In the debut of a new monthly column about life in the animation business trenches, Mark Simon gives advice to those waiting for that elusive post-first date phone call in the volatile world of client courtship.
A watched phone never rings. Here I am, late at night, staring at the silent phone. Why doesnt she call? Doesnt she care? Maybe she doesnt want me? Did I do or say something wrong?
The knots in my stomach are only secondary to the knots in my checkbook. Time moves slowly when Im waiting on a client to call me back. Did I get the bid? Was my demo reel good enough? Has production already started? Is the job for real?
The lack of a phone ringing can mean one of two things. One, no news is bad news. Two, no news is good news. The difference is when you are waiting for that phone to ring.
No news is bad news when you are just beginning a courtship. Youve taken your client to a nice dinner, youve sent her flowers and a nice note the next day along with your proposal. Of course you were hoping for an immediate acceptance to your proposal, but she makes you wait. And wait. And wait.
Your mind starts going over all the possibilities. You want to keep calling her to see if shes made a decision. There are only two answers to that question, yes or no. If the answer is yes, and you havent been called thats bad news. At least for you. Then why didnt she call to tell you that she thinks you should start seeing other people?
Maybe she just forgot about you when she chose someone else. Clients tend to be fickle and move on quickly with new beau. Ouch.
Maybe she never intended to hire you. Your bid could have just been a fishing trip for her. This way she has ammunition to get some other poor shmuck who wants to date her to lower his bid.
Maybe she was just too busy. Its not personal. At least its not personal to her. It would be polite for her to call all her suitors and let them down gently, but its far easier for her to just ignore them all.
Maybe, just maybe, there is no project. There is no answer for anyone. There may be no funding or not nearly enough funding and was wasting everyones time. She may have had delusions of grandeur on a dime-store budget. Reality has a tendency to harsh to some wannabe producers.
If the answer is she has not made a decision, there could be many reasons why. She could be waiting for answers herself. Maybe her parental funding units have not told her what she can do yet. Maybe there are other decisions she needs to make before she thinks about you. Its hard to believe, but you may not be the only person in her life.
In any event, if her answer is yes, shell call. She wont keep her chosen one waiting. Um. Wait a minute that does happen. She may make you wait for half your scheduled time and then still expect you to do the job for the same price with the same original delivery date. Dont worry. The good news is youre not alone. The same thing happens to all of us.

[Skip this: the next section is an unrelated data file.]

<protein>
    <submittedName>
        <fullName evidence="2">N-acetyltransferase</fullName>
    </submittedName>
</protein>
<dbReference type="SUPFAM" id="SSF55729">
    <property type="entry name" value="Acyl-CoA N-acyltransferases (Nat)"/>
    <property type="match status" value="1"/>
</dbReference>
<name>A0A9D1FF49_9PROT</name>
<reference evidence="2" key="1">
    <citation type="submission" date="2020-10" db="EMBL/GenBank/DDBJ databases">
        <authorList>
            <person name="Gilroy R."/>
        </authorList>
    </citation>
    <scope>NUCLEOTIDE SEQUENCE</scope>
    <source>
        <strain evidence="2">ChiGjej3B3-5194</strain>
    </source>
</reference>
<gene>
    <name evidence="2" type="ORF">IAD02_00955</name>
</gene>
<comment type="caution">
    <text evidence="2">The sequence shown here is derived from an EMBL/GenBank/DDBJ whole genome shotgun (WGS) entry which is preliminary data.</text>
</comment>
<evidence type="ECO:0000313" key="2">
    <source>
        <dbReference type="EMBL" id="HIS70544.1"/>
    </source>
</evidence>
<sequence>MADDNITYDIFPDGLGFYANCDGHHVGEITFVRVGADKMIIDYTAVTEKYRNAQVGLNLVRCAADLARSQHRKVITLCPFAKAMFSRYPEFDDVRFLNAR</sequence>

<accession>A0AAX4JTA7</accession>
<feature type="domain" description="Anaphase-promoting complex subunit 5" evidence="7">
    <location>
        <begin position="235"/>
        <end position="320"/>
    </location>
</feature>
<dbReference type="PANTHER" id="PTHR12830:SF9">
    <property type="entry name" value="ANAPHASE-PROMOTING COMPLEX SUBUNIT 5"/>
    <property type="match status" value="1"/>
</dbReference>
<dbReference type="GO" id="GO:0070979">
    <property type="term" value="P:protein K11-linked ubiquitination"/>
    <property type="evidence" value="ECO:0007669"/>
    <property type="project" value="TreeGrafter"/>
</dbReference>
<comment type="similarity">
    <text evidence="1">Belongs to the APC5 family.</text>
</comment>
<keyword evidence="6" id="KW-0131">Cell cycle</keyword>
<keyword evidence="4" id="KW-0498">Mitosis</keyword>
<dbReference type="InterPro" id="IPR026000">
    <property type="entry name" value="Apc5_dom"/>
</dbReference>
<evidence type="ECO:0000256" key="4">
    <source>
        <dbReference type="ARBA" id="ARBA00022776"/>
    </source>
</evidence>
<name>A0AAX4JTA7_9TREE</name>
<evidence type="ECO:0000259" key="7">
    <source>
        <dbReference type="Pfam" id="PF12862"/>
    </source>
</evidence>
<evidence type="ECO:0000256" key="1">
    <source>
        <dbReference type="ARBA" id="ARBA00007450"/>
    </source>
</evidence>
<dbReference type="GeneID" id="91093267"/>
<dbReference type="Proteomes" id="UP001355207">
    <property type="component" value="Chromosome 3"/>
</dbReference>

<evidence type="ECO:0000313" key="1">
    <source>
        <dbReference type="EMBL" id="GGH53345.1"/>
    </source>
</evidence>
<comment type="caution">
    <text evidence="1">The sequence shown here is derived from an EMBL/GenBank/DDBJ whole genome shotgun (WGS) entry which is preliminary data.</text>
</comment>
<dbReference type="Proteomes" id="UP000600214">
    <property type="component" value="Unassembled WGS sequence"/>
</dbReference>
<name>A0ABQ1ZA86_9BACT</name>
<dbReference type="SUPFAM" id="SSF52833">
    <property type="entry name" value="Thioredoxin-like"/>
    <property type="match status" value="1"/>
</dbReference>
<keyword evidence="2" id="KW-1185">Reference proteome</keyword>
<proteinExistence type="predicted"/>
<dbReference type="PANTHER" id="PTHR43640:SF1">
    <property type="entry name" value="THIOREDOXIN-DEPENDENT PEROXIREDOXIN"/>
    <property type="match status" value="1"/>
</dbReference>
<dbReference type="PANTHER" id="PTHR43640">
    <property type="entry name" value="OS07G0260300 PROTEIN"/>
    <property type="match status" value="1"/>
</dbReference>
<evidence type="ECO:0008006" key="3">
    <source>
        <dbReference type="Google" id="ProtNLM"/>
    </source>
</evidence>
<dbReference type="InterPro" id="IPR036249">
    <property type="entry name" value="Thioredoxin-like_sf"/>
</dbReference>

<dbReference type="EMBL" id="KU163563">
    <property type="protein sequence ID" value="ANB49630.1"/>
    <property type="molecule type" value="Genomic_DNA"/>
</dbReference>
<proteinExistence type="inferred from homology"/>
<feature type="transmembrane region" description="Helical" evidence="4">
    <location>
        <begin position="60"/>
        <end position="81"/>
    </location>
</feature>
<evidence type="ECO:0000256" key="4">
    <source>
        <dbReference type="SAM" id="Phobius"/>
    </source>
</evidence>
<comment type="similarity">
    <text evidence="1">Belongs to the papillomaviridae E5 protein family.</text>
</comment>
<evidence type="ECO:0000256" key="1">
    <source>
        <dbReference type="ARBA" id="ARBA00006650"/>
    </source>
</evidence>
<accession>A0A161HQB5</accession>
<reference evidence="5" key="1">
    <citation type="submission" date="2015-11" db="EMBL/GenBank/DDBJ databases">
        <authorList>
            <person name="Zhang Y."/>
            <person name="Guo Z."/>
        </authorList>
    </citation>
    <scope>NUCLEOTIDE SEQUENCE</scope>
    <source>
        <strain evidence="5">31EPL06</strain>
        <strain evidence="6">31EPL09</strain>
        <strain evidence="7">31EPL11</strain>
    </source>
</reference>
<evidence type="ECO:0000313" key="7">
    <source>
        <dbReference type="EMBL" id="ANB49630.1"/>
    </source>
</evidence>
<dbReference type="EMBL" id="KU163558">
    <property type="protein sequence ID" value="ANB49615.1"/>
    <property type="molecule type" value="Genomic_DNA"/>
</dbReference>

Of course its not all bad news. No news can be good news when youre project is done. Once the courtship is over, youre quickly forgotten. Forgotten? How can that be good news?
At the end of any project clients move quickly to the next emergency. When youve delivered your final shots and everyone is happy, youre quickly forgotten. The good news is everybody is happy; you can charge for the date and start looking for a new conquest. This is the time when getting that phone call quicker than you may have expected would not be good news.
Calls after delivery of a project can almost always mean changes or problems. A problem means you get to spend more time on a project without charging more money. Changes mean they came up with a new concept for the shot and they expect you to spend more time on it without charging more money.
The moral of this story is youre not alone. We all deal with the same issues of waiting for the phone to ring and wondering why it takes so long. There are ways of being polite and proactive in making the follow-up calls yourself. Dialing the phone and saying Why havent you called me? or Whats wrong with you? are neither polite nor proactive, although they may quicken a response to your proposal. Albeit a negative one.
Is there any more information I can offer you about the proposal? or even I wanted to make sure you received the proposal I sent over, are good excuses to call. They may even be helpful as you could discover that she was still waiting for you because she never got what you sent. You may be able to take a moment to further sell yourself. Any information she gives you at this point just makes the waiting a bit easier, but it still comes down to the fact that usually only her chosen one will get a call.
So here I am. Still staring at the phone. I know it wont speed things up but I cant help myself. And then the phone rings. I pick it up with sweaty palms. Hello? Oh hi Ms. New Project. Sure, I can take a look at what youve got. I hang up and stare again at the phone. Great. Now Im waiting for them both to call.
Mark Simon is an award-winning animation producer and lecturer who is also the author of Facial Expressions, Producing Independent 2D Character Animation and Storyboards: Motion in Art. He can be found lurking around at www.FunnyToons.tv and may be reached at Mark@FunnyToons.tv. Marks books may be found and purchased at www.MarkSimonBooks.com.
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